Of the nine dams being planned in the Laotian Mekong, Chinese developers and investors have interest in at least four, according to East Asia Forum, along with at least half of the 63 dams being planned on the Mekong’s many tributaries (the government lists its planned projects here). Environmental groups and Western governments have warned that poorly planned dams could cause untold damage to the region’s economy.

When US secretary of state John Kerry visited the region in December, he said: “No one country has the right to deprive another country of the livelihood and eco-system and its capacity for life itself that comes with that river. … That river is a global asset, a treasure that belongs to the region.”


Will the emerging market rout get even worse? Watch corporate bonds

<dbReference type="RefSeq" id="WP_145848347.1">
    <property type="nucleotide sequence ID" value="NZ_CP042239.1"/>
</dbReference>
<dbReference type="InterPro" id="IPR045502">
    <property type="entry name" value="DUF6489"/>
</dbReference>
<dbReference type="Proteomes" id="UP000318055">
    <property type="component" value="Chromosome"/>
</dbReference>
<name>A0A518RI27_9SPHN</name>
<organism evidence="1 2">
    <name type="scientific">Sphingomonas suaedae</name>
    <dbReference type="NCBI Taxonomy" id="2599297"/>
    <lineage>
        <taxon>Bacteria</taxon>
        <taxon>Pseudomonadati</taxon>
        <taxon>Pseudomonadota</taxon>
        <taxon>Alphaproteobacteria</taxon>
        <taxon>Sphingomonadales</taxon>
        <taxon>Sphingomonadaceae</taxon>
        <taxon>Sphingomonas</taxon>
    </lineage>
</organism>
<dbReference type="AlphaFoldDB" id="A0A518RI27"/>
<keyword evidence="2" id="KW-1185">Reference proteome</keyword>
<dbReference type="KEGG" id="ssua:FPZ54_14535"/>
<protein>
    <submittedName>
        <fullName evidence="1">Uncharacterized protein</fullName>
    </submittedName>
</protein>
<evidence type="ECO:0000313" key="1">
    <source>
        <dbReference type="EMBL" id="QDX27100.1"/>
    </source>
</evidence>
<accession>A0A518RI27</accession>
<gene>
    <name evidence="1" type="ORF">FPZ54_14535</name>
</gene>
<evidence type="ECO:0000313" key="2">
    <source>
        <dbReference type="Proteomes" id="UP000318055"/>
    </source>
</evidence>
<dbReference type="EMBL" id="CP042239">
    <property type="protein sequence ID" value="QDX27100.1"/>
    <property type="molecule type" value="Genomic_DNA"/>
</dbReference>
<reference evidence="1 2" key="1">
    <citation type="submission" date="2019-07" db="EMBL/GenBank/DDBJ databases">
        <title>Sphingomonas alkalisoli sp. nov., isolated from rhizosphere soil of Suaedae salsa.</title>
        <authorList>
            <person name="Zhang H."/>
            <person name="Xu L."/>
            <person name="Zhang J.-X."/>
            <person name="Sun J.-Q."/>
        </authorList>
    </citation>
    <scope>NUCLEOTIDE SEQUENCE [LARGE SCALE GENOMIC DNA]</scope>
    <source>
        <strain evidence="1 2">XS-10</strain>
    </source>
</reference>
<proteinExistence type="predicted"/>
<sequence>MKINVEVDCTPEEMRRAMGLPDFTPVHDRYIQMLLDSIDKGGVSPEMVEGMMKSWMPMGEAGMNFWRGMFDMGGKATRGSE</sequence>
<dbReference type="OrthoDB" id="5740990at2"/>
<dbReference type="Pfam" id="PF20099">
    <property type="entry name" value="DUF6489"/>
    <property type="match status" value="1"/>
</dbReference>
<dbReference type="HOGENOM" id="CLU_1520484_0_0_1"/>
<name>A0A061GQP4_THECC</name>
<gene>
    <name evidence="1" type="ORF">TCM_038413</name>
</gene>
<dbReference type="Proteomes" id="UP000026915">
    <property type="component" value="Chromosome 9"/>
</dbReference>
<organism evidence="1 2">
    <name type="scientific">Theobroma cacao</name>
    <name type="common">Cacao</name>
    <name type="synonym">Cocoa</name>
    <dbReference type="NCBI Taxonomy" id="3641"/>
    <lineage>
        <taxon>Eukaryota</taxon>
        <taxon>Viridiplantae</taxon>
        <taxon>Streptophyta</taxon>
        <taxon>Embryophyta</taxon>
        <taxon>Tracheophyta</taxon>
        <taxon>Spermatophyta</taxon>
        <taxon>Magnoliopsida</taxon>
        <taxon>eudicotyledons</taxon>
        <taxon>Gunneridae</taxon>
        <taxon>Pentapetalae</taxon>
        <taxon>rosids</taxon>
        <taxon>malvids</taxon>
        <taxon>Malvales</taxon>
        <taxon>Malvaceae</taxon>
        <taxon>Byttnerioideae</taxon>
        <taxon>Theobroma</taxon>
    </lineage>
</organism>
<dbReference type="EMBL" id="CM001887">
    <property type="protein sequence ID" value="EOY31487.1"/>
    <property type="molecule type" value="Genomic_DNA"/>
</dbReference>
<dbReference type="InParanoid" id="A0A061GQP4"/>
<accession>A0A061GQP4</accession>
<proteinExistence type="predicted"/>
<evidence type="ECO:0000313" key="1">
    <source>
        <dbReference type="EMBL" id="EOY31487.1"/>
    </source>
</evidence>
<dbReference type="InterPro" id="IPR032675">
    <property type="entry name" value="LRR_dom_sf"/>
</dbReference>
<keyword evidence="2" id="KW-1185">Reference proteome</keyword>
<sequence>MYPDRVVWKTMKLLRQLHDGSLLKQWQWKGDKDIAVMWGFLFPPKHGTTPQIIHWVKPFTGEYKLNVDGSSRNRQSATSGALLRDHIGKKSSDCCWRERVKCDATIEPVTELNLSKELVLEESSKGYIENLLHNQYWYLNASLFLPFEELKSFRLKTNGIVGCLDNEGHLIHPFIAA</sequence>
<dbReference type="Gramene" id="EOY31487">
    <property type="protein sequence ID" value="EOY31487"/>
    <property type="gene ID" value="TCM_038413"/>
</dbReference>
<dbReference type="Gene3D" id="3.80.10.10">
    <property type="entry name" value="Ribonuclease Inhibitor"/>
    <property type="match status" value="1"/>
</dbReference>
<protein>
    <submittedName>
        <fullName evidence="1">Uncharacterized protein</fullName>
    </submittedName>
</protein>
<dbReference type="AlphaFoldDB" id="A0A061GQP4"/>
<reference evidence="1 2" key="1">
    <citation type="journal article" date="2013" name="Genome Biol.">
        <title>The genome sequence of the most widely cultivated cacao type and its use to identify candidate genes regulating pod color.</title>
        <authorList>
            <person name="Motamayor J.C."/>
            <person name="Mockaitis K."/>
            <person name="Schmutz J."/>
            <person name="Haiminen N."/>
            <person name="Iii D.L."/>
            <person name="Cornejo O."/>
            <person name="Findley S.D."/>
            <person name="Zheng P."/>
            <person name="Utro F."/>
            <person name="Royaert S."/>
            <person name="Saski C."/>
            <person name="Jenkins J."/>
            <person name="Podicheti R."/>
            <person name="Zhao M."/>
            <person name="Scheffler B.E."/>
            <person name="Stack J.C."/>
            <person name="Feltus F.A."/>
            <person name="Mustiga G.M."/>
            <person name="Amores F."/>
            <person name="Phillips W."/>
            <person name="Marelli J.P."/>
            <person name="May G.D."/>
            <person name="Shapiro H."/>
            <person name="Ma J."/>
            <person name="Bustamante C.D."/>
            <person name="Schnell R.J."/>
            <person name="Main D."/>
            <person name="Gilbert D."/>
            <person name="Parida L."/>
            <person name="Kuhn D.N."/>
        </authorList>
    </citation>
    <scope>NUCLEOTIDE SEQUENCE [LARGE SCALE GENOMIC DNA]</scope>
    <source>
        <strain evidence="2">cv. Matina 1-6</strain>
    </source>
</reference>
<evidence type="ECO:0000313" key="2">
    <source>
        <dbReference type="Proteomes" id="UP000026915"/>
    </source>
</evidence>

Will the emerging market rout get even worse? Watch corporate bonds

By Matt Phillips @MatthewPhillips 7 hours ago

Global investors have suddenly remembered that emerging markets have a rich, recent history of florid financial crises.

The cracks are starting to emerge everywhere: wobbly “wealth management products” in China, the Turkish lira’s tumble, the selloff in Brazilian bond markets and last summer’s mini-rupee crisis. Read more of this post

For Korean-listed companies, new ardor for paying dividends

For listed companies, new ardor for paying dividends

Factors include shift in dominant industries, owner-family issues

Jan 30,2014


Samsung Electronics will pay dividends of 2.2 trillion won ($2 billion) for the financial year of 2013, a figure 79 percent higher than the previous year.
The company’s intention was to expand dividends to shareholders on a “significant level,” according to a Samsung investor relations manager.
Korean conglomerates are infamous for their stinginess in paying dividends; they have concentrated on growth and performance by reinvesting earnings. Investors didn’t ask for dividends because they also concentrated on corporate performance and higher stock prices.